Last night was the "first and only" (could they have said that more often?) Vice Presidential Debate for this election season. Joe Biden and Paul Ryan squared off for ninety minutes of back-and-forth. For many this was their first look at Congressman Paul Ryan.
This post reflects my thoughts after sleeping on it, but before I've done any research, re-read the transcript, etc.
The first big question of the night was how the Moderator, Ms. Raddatz, would do. Overall I think she did "okay." There were a couple of times where she changed subjects abruptly either to prevent Joe Biden from further hoisting himself by his own petard, or to prevent Paul Ryan from making a point. When it came to budget talk, she really pressed for "specifics," which is a Democrat talking point. But there were times when she skewered Mr. Biden as well. Overall, I got the same feeling as when a parent is teaching a class which includes their own child- she tried to seem to be as hard on Biden as she was on Ryan to prevent the perception of bias.
I give her a C+ to a B- on her performance. Not stellar by any means, but not bad enough that I felt (as I'd feared) that she was a debate opponent. At least, not to the extent I'd feared, though she did stray into that territory from time to time.
The next question was how Paul Ryan would do on the national stage. I knew he would have great command of the facts, but how would he hold up to Biden's style and lies? Well, it turns out he did so-so. I think he did very well making the points he wanted to make, but he was almost too polite. There is a fine line between being respectful and being a doormat. I think he walked it pretty well, with just a few foibles. My biggest problem, however, was that he didn't seem ready for the quips he had to know were coming.
Example: When Joe Biden talked about the "47%" my response would have been to tie it back to the actual content of the remarks- not that 47% feel entitled, but that, politically, the President has a base of about 47%, and they're unlikely to vote Republican no matter what. My response would have been something along the lines of, "I'm sorry, Mr. Vice President, but I have to correct you, and then, unfortunately correct my running mate. Mitt Romney was not saying that there were 47% of the people he didn't care about, but that he wasn't going to get their vote, and he shouldn't waste time or money pursuing it. And he's wrong. Your policies have so damaged the country, I think even those 47% are looking for a better way."
Example: When Mr. Biden interrupted Mr. Ryan talking about how tax cuts increase revenue with "Oh, now your Jack Kennedy!" There were one of two responses (one jumped immediately to mind, the other I thought of later) he could have given (or variations thereon). The first one that I thought in the moment was, "Well thank you for the compliment." The other one, which I thought of later, is this, "Mr. Vice President, Jack Kennedy would not have apologized to the Middle East for American success. Jack Kennedy would not have asked Vladimir Putin for "more flexibility." Jack Kennedy cut taxes and increased revenue. When you look at his policies, and those of the two current political parties, Jack Kennedy would be a Republican today."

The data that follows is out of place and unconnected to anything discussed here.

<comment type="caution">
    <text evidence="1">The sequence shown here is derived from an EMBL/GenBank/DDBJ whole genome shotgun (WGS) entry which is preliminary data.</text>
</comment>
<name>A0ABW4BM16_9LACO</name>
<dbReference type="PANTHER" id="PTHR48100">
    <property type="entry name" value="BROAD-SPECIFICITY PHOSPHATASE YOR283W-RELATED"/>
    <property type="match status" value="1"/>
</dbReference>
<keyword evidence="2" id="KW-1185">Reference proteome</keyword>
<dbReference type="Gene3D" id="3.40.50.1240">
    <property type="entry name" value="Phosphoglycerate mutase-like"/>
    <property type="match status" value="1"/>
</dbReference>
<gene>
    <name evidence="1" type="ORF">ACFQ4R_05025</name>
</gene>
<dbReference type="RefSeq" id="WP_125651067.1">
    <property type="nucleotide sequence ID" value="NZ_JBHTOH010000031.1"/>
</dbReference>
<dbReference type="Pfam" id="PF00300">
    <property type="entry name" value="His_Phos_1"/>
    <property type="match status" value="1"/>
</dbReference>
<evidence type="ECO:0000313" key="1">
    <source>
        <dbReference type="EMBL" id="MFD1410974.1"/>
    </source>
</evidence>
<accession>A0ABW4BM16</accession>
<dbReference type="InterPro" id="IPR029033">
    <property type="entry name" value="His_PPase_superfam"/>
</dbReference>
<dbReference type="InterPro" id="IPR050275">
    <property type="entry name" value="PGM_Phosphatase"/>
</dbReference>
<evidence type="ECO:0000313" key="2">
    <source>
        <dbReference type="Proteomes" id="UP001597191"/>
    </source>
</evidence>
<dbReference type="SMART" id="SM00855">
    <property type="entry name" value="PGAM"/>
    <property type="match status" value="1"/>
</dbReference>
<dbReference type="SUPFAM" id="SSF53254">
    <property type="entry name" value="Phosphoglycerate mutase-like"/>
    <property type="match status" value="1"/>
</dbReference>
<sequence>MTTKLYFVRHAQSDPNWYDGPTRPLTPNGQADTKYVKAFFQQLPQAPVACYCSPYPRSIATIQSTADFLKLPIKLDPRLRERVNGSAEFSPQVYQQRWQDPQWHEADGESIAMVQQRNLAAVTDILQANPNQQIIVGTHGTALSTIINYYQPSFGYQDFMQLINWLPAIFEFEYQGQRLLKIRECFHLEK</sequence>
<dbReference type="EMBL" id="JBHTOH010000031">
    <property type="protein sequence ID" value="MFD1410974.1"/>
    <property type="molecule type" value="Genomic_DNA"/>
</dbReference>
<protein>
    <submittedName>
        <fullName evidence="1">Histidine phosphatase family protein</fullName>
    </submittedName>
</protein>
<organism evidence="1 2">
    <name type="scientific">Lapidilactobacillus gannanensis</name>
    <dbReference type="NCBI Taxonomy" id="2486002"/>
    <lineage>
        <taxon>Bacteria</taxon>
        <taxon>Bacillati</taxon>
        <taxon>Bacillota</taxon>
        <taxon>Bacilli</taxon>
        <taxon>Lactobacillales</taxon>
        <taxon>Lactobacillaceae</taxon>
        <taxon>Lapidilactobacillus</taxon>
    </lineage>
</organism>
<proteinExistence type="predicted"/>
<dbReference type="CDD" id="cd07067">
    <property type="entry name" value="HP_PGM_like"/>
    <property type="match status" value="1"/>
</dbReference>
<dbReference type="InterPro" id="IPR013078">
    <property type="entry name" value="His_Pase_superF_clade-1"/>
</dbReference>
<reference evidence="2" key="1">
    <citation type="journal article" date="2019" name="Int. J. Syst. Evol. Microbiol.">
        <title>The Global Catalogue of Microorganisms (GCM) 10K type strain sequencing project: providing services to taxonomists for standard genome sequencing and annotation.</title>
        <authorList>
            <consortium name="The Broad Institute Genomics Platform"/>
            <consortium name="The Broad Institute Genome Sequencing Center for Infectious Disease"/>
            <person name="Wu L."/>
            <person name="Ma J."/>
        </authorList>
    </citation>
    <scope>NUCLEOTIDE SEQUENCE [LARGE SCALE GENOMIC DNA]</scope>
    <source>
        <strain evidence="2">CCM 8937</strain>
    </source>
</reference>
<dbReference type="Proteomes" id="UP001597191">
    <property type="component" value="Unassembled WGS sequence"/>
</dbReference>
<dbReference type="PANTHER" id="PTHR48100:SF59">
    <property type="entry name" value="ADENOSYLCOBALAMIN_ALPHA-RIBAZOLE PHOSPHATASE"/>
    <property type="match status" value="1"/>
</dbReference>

Over all, I was moderately impressed. He was clear, he was in command of the facts, and he didn't let leading questions trap him into bad answers. I give Ryan a solid B+ (no, not an Obama B+) to an A-
The final question of the night was whether or not Joe Biden would shite all over himself, rhetorically speaking. Unfortunately he didn't, more's the pity. Joe Biden was mostly in command of his talking points ($5 Trillion Tax Cut still? Didn't that get debunked a week ago?), he was vigorous and aggressive- which he needed to be in light of his boss's miserable failure last week. However, Mr. Biden hurt his case with his dismissive, insolent, and demeaning behavior. He didn't just act as if he had no respect for Mr. Ryan, which would be bad enough, but as though he didn't think he should have to be at a debate at all. The histrionic eye-rolling, smirking, laughing, throwing his head back, they spoke of contempt for the process even more than for his opponent. Add into that the fact that he never, not once, made a positive case for anything. Mr. Ryan summed it up when he said, "When you don't have something to run on, paint your opponent as someone to run from."
Mr. Biden never once said a single thing in the affirmative for his position. He was quick to denigrate the Romney/Ryan plans. He was quick to point out flaws in their proposals. He never once said, "Here is why what we're doing is right." Even his answer on the Iran sanctions (the closest he got to an affirmative case) was simply saying, "Well, what else do you want us to do?" Not, "Here are some steps we're considering," not even, "Hey, we just got these sanctions in place, and they're just now really affecting Iran. We want to see what happens before we evaluate what next steps can and should be taken." Nope, just "Well what else do you want us to do?"
Over all, I think Biden did well enough- I heartily disagree with his policies, but he defended them (as much as Democrat can) well enough. Never with facts, mind you, but I suspect more than a few people were nodding along with his "Who do you trust, this straw man I want you to believe in, or Me?" I give him a Solid B - B+.
I think Ryan, especially on substance, knowledge of the facts, and decorum, managed to eke out a narrow victory last night.